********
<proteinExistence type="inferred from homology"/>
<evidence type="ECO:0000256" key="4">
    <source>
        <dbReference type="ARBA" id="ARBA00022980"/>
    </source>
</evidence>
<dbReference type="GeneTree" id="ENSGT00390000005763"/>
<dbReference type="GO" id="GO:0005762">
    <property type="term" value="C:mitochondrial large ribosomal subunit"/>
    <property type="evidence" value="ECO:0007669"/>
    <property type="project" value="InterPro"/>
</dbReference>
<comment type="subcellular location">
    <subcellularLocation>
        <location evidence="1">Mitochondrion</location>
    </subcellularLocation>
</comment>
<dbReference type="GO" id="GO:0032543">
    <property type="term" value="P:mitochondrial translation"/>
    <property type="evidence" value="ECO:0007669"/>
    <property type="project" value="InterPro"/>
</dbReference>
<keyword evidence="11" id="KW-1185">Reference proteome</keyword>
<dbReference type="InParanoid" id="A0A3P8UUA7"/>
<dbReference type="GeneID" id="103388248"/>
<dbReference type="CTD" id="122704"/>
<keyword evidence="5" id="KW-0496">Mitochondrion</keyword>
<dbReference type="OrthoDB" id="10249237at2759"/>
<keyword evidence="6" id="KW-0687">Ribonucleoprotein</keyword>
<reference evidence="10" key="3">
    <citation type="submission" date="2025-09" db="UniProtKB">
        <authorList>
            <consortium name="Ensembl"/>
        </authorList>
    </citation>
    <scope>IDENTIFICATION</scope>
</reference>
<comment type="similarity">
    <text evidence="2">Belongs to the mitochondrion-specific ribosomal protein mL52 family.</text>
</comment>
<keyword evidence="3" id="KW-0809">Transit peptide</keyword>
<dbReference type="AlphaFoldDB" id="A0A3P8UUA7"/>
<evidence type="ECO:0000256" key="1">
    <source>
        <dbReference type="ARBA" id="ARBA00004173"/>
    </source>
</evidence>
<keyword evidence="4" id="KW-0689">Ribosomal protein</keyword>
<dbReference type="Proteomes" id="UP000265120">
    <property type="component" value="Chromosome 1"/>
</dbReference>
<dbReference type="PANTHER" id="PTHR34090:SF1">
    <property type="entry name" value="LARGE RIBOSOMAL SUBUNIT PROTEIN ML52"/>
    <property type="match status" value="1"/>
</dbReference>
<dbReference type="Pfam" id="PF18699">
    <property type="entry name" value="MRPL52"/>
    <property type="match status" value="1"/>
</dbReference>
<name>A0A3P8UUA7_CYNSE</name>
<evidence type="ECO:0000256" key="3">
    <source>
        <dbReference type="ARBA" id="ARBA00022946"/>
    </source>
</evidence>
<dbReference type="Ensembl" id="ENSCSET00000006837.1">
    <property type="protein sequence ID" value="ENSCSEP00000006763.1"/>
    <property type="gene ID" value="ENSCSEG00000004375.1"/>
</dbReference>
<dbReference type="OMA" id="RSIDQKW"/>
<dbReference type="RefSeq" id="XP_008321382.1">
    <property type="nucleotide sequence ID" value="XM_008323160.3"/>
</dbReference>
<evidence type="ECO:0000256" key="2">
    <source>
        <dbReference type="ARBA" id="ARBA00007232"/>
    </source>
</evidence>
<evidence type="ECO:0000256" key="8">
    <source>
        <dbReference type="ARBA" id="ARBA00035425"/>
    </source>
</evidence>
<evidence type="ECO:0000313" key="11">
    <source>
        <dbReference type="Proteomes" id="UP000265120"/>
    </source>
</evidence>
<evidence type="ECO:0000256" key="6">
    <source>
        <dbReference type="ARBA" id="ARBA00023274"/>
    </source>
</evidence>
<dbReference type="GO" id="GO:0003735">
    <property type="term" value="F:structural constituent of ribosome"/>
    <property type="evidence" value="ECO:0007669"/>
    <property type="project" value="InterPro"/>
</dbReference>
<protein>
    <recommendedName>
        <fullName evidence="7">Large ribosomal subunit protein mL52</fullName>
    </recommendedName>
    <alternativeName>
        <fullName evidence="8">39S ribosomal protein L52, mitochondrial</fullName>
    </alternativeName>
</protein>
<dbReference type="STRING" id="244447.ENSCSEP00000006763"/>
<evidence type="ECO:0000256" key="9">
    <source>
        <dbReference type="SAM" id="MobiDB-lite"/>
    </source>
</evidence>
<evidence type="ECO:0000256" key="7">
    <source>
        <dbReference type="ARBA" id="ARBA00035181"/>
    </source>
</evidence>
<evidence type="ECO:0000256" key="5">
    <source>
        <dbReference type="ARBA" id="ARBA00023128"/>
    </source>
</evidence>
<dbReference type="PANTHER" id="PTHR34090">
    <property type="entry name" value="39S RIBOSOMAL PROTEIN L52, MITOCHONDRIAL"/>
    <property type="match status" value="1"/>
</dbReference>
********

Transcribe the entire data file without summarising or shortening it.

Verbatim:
<proteinExistence type="inferred from homology"/>
<evidence type="ECO:0000256" key="4">
    <source>
        <dbReference type="ARBA" id="ARBA00022980"/>
    </source>
</evidence>
<dbReference type="GeneTree" id="ENSGT00390000005763"/>
<dbReference type="GO" id="GO:0005762">
    <property type="term" value="C:mitochondrial large ribosomal subunit"/>
    <property type="evidence" value="ECO:0007669"/>
    <property type="project" value="InterPro"/>
</dbReference>
<comment type="subcellular location">
    <subcellularLocation>
        <location evidence="1">Mitochondrion</location>
    </subcellularLocation>
</comment>
<dbReference type="GO" id="GO:0032543">
    <property type="term" value="P:mitochondrial translation"/>
    <property type="evidence" value="ECO:0007669"/>
    <property type="project" value="InterPro"/>
</dbReference>
<keyword evidence="11" id="KW-1185">Reference proteome</keyword>
<dbReference type="InParanoid" id="A0A3P8UUA7"/>
<dbReference type="GeneID" id="103388248"/>
<dbReference type="CTD" id="122704"/>
<keyword evidence="5" id="KW-0496">Mitochondrion</keyword>
<dbReference type="OrthoDB" id="10249237at2759"/>
<keyword evidence="6" id="KW-0687">Ribonucleoprotein</keyword>
<reference evidence="10" key="3">
    <citation type="submission" date="2025-09" db="UniProtKB">
        <authorList>
            <consortium name="Ensembl"/>
        </authorList>
    </citation>
    <scope>IDENTIFICATION</scope>
</reference>
<comment type="similarity">
    <text evidence="2">Belongs to the mitochondrion-specific ribosomal protein mL52 family.</text>
</comment>
<keyword evidence="3" id="KW-0809">Transit peptide</keyword>
<dbReference type="AlphaFoldDB" id="A0A3P8UUA7"/>
<evidence type="ECO:0000256" key="1">
    <source>
        <dbReference type="ARBA" id="ARBA00004173"/>
    </source>
</evidence>
<keyword evidence="4" id="KW-0689">Ribosomal protein</keyword>
<dbReference type="Proteomes" id="UP000265120">
    <property type="component" value="Chromosome 1"/>
</dbReference>
<dbReference type="PANTHER" id="PTHR34090:SF1">
    <property type="entry name" value="LARGE RIBOSOMAL SUBUNIT PROTEIN ML52"/>
    <property type="match status" value="1"/>
</dbReference>
<dbReference type="Pfam" id="PF18699">
    <property type="entry name" value="MRPL52"/>
    <property type="match status" value="1"/>
</dbReference>
<name>A0A3P8UUA7_CYNSE</name>
<evidence type="ECO:0000256" key="3">
    <source>
        <dbReference type="ARBA" id="ARBA00022946"/>
    </source>
</evidence>
<dbReference type="Ensembl" id="ENSCSET00000006837.1">
    <property type="protein sequence ID" value="ENSCSEP00000006763.1"/>
    <property type="gene ID" value="ENSCSEG00000004375.1"/>
</dbReference>
<dbReference type="OMA" id="RSIDQKW"/>
<dbReference type="RefSeq" id="XP_008321382.1">
    <property type="nucleotide sequence ID" value="XM_008323160.3"/>
</dbReference>
<evidence type="ECO:0000256" key="2">
    <source>
        <dbReference type="ARBA" id="ARBA00007232"/>
    </source>
</evidence>
<evidence type="ECO:0000256" key="8">
    <source>
        <dbReference type="ARBA" id="ARBA00035425"/>
    </source>
</evidence>
<evidence type="ECO:0000313" key="11">
    <source>
        <dbReference type="Proteomes" id="UP000265120"/>
    </source>
</evidence>
<evidence type="ECO:0000256" key="6">
    <source>
        <dbReference type="ARBA" id="ARBA00023274"/>
    </source>
</evidence>
<dbReference type="GO" id="GO:0003735">
    <property type="term" value="F:structural constituent of ribosome"/>
    <property type="evidence" value="ECO:0007669"/>
    <property type="project" value="InterPro"/>
</dbReference>
<protein>
    <recommendedName>
        <fullName evidence="7">Large ribosomal subunit protein mL52</fullName>
    </recommendedName>
    <alternativeName>
        <fullName evidence="8">39S ribosomal protein L52, mitochondrial</fullName>
    </alternativeName>
</protein>
<dbReference type="STRING" id="244447.ENSCSEP00000006763"/>
<evidence type="ECO:0000256" key="9">
    <source>
        <dbReference type="SAM" id="MobiDB-lite"/>
    </source>
</evidence>
<evidence type="ECO:0000256" key="7">
    <source>
        <dbReference type="ARBA" id="ARBA00035181"/>
    </source>
</evidence>
<evidence type="ECO:0000256" key="5">
    <source>
        <dbReference type="ARBA" id="ARBA00023128"/>
    </source>
</evidence>
<dbReference type="PANTHER" id="PTHR34090">
    <property type="entry name" value="39S RIBOSOMAL PROTEIN L52, MITOCHONDRIAL"/>
    <property type="match status" value="1"/>
</dbReference>